As of September 15, 2020, Saudi Arabia’s Ministry of Interior has lifted certain international travel restrictions on citizens of the Gulf Cooperation Council states as well as expatriates and their dependents that hold a valid visa.  Individuals who seek to re-enter the Kingdom are still required to meet all COVID-19 safety measures upon entrance, such

COVID-19 has sparked a seismic change in the workplace as many companies have found that working from home (“WFH”) has not diminished employee productivity and that employees prefer its greater flexibility. Given that—and the potential for saving on overhead costs—many companies have announced plans to adopt long-term WFH policies and close or realign office space.

On March 30, 2020, US Citizenship and Immigration Services (USCIS) announced that the agency would allow flexibility in responding to certain agency notices, in an effort to minimize the effect of the COVID-19 pandemic on individuals seeking immigration benefits.  The agency provided an additional 60 calendar days beyond the due date for responding to the

USCIS Furloughs Postponed and Possibly Avoided

In June 2020, US Citizenship and Immigration Services (USCIS) served notice on The American Federation of Government Employees (AFGE), the union representing the agency’s 13,400 fee-based employees, that absent approval by Congress of $1.2 billion requested as part of the pending stimulus bill to make up for a precipitous

Beginning on March 17, 2020, the Schengen Member States as well as the four Schengen Associated States (collectively the “Member States”) temporarily restricted all non-essential travel from third countries into the European Union.  These restrictions extended until July 1, 2020, when the EU Council recommended that Member States begin to permit entry from travelers residing

On June 22, 2020, President Trump signed Proclamation 10052, suspending four visa categories of substantial importance to US companies—H-1B, L-1, H-2B, and certain J-1 visas—for the rest of the calendar year and laid the groundwork for regulatory changes to transform when and how employers can sponsor foreign workers to work in the United States. For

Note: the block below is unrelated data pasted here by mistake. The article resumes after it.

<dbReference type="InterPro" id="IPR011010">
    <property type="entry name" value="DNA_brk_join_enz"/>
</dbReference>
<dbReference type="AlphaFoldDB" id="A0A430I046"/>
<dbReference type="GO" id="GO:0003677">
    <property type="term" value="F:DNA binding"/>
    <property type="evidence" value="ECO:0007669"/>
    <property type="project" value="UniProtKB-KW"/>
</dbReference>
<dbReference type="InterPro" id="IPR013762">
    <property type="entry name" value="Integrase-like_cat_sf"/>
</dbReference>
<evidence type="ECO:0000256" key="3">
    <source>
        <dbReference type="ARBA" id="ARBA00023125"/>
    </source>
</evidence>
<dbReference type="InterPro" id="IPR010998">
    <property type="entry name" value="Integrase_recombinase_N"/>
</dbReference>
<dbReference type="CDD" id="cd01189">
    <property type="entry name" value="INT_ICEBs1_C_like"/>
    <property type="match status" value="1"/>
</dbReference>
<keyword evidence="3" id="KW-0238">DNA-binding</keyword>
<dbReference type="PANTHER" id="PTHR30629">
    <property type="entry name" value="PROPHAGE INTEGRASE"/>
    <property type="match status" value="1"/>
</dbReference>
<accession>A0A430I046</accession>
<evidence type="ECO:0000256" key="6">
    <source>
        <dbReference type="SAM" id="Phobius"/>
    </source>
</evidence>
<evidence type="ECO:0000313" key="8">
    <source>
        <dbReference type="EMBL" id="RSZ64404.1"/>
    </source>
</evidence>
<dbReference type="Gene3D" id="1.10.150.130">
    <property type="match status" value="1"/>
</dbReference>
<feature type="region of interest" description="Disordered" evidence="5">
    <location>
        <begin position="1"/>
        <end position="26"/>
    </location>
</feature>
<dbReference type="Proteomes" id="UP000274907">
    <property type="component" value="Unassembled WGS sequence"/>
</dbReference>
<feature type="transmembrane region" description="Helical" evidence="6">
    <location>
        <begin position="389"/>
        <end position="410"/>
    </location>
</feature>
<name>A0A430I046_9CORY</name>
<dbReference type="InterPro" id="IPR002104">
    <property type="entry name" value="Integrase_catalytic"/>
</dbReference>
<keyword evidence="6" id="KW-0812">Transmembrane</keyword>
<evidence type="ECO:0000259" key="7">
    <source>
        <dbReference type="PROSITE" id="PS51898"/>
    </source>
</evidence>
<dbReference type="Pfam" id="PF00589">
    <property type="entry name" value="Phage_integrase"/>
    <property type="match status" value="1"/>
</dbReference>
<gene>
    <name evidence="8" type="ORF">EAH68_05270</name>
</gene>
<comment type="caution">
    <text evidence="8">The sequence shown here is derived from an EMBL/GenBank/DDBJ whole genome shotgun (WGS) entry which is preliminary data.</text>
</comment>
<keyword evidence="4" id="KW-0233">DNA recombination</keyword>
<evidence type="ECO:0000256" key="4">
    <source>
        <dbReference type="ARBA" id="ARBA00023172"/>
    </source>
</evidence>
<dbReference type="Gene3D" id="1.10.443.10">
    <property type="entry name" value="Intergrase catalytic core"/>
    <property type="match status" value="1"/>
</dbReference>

President Trump signed an executive order, “Proclamation Suspending Entry of Immigrants Who Present Risk to the U.S. Labor Market During the Economic Recovery Following the COVID-19 Outbreak,” to pause for 60 days the issuance of new immigrant visas to applicants who are outside the United States.  The order, which takes effect at 11:59 pm Eastern

In a tweet late Monday, April 20, 2020, President Trump said he will issue an executive order temporarily suspending immigration  “in light of the attack from the Invisible Enemy” and the “need to protect the jobs of our GREAT American Citizens.”  The White House did not provide any immediate clarification, including when an executive order

US Citizenship and Immigration Services (USCIS) guidance posted on April 13, 2020, provides nonimmigrant visa holders and Visa Waiver visitors who find themselves unable to timely depart the United States, with options to remain in the United States lawfully.  Our post on the COVID-19 Response Blog, “Multiple Courses to Seek Additional Time to Remain in

Effective April 8, 2020 at midnight Japan time, the Japanese government declared a state of emergency specifically designated for Tokyo, Osaka, Hyogo, Fukuoka, as well as the three prefectures surrounding Tokyo (Kanagawa, Saitama and Chiba) initially until May 6. The declaration was made under a special measures law, which will provide each prefectural governor the